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It has to be Readable

By James Caldwell | Published: February 11th, 2011

There are so many key phrases in the design industry and for the last decade the technology industry has supplied the design industry with even more jargon. We now talk about sustainability, ROI, stakeholders, experiential design and usability as we have evolved from paper, to screen, to multitouch to gestural… and the list keeps growing. But every time I sit down with clients I try and take them back to the core purpose of having empathy with their audience and making sure that their message is eminently readable.

Readability

An exercise in readability.

For me, readability should be the number one concern, but we often get lost in all the buzzwords and current ideologies that many times run interference with great, easily understood communication. We need our visuals to be clear in order to understand graphic communication but the message is seldom as clear as it could be.

Although we seem to have a good grasp of the printing process, display technology is still advancing at a rather fast rate. Considering that the technology industry is investing billions of dollars into in enhanced displays to help people more easily comprehend what is on a device why are content providers obfuscating their content? Although my personal attention span is high, even I have a difficult time reading on a display because of all the distractions. Technologically speaking; pixel density, improved colour accuracy and greater contrast ratios aren’t necessarily helping me understand anyone’s message any better, in fact I would almost argue that if we went back to CGA resolutions I would be less distracted.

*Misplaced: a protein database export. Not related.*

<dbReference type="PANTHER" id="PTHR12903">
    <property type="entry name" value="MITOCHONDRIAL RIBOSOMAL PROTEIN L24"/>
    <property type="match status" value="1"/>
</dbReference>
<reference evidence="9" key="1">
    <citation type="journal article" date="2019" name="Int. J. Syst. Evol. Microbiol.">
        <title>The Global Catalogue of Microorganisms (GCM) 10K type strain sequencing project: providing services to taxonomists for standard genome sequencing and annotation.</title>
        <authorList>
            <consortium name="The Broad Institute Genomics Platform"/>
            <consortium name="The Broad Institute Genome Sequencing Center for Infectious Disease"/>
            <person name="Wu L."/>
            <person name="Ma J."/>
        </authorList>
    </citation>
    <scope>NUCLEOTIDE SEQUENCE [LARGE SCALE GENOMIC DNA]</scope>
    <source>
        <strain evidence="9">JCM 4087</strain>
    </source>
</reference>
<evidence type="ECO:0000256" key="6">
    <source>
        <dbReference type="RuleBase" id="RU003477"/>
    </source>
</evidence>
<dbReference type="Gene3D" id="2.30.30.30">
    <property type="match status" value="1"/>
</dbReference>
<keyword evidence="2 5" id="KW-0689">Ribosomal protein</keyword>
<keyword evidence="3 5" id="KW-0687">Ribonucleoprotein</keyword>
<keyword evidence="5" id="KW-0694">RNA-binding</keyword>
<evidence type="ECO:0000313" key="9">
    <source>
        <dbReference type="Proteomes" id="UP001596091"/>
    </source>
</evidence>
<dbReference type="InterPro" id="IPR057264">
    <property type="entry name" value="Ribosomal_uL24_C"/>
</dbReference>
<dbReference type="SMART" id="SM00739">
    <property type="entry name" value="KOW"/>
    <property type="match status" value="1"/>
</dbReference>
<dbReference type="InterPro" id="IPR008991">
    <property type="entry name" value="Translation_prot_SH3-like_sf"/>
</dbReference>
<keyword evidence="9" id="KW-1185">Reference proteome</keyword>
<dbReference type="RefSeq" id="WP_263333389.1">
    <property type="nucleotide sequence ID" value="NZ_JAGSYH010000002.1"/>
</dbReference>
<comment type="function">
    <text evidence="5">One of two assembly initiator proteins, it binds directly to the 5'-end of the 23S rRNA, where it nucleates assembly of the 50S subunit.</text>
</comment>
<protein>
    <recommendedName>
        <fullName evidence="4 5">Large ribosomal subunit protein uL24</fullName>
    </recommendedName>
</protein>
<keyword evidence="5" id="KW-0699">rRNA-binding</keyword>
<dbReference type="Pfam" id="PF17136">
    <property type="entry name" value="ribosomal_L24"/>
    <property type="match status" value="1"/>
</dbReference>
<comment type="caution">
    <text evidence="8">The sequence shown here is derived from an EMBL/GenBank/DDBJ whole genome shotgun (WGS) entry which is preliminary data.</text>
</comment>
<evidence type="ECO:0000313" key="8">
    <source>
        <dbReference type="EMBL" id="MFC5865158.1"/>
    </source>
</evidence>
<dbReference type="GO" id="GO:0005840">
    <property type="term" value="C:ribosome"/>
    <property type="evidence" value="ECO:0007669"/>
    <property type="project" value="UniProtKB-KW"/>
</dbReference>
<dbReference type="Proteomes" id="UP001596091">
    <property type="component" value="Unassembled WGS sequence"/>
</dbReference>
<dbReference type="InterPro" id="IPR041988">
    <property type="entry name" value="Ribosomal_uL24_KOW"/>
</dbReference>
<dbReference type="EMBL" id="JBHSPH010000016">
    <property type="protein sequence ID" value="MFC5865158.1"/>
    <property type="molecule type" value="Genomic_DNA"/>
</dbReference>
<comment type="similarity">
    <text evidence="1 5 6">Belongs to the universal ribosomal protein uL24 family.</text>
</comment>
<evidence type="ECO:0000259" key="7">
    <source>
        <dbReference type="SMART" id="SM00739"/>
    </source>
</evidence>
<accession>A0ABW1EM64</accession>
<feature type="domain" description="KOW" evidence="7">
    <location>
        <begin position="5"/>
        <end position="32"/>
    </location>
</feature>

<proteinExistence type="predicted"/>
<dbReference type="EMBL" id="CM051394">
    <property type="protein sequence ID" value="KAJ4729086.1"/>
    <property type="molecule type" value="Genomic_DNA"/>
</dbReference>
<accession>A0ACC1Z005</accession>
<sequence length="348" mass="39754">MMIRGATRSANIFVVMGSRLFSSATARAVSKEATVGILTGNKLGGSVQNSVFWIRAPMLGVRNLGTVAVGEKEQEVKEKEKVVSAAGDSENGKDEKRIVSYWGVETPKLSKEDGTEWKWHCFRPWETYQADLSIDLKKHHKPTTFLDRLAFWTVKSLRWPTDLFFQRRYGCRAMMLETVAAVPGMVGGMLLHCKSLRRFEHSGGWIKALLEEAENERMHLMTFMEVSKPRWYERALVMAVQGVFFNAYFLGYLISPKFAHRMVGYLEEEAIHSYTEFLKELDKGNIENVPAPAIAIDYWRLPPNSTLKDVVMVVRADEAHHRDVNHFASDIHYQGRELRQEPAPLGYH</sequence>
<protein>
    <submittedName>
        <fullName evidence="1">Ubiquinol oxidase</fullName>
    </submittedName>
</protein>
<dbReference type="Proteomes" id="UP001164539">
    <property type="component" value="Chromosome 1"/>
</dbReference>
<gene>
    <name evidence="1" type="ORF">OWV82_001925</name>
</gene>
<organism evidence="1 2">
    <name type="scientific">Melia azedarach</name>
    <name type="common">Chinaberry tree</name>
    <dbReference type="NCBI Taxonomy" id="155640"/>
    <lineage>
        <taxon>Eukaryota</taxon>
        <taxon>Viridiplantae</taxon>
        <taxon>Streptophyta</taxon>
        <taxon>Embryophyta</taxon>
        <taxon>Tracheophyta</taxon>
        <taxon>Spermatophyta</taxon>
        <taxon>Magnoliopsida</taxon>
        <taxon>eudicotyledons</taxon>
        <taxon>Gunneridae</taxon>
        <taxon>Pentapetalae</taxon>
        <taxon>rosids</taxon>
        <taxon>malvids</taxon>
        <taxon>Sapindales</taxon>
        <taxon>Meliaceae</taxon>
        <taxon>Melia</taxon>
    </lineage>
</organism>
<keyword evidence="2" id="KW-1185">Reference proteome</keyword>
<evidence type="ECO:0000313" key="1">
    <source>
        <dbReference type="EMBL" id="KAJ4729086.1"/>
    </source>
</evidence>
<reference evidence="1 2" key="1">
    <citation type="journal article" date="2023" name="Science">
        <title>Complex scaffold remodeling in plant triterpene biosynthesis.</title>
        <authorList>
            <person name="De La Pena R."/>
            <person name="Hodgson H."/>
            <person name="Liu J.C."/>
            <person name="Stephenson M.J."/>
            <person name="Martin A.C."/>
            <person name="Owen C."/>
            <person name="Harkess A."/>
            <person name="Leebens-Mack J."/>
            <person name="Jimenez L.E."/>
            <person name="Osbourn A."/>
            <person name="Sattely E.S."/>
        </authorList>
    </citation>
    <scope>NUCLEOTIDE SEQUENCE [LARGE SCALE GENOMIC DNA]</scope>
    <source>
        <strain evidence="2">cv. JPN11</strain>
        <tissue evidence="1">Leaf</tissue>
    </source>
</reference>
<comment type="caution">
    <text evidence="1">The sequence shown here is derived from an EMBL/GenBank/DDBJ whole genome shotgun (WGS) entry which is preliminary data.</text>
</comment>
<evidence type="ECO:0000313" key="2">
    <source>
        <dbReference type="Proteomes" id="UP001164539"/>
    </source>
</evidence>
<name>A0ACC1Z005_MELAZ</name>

Fortunately there are some initiatives right now that take readability very seriously. Basically both serve up platform and resolution independent content that can be easily read without distraction. The two companies I am referring to are Treesaver and Readability.

Treesaver

Treesaver is an open source JavaScript framework and platform independent technology based on HTML5, which allows for the fluid reformatting of text, images and video. I think the best thing about this technology is that it automatically reformats gracefully for various screen sizes:

Obviously one of the benefits of this technology is that it encourages great design because the designer can place more emphasis and time on a single layout. And instead of wondering what the next ‘killer product’ will be, e.g., the iPad, one no longer has to be boxed in by a single technology standard.

In the end, the reading experience is great for all concerned: there is minimal distraction for the reader and more attention can be secured by the designers into original content design that better uses the native screen real estate. I must close by saying that my old boss and mentor Roger Black is a partner in this endeavour.

Readability

This is another very simple but effective technology play. Readability is an application that functions as a browser add-on, which allows for the unobstructed reading of saved articles. Once one saves the article they can then read it at their leisure on any device at a more convenient time. As a bonus this technology also allows one to share their reading lists.

I have only one wish for this application: I hope it becomes an open source project to allow people the option of distributing their content freely.

Both of these technologies cater to the content providers or writers by allowing for monetary benefit. I encourage all readers to go to both sites, learn more and play around.

Although both these initiatives are designed to benefit article content, I think the message is clear that we as readers want and need better experiences when it comes to the delivery of content on display devices. Both of these companies are taking grand steps towards achieving this and both seem to be very flexible with their delivery methods. I am sure that in the near future we will all benefit.


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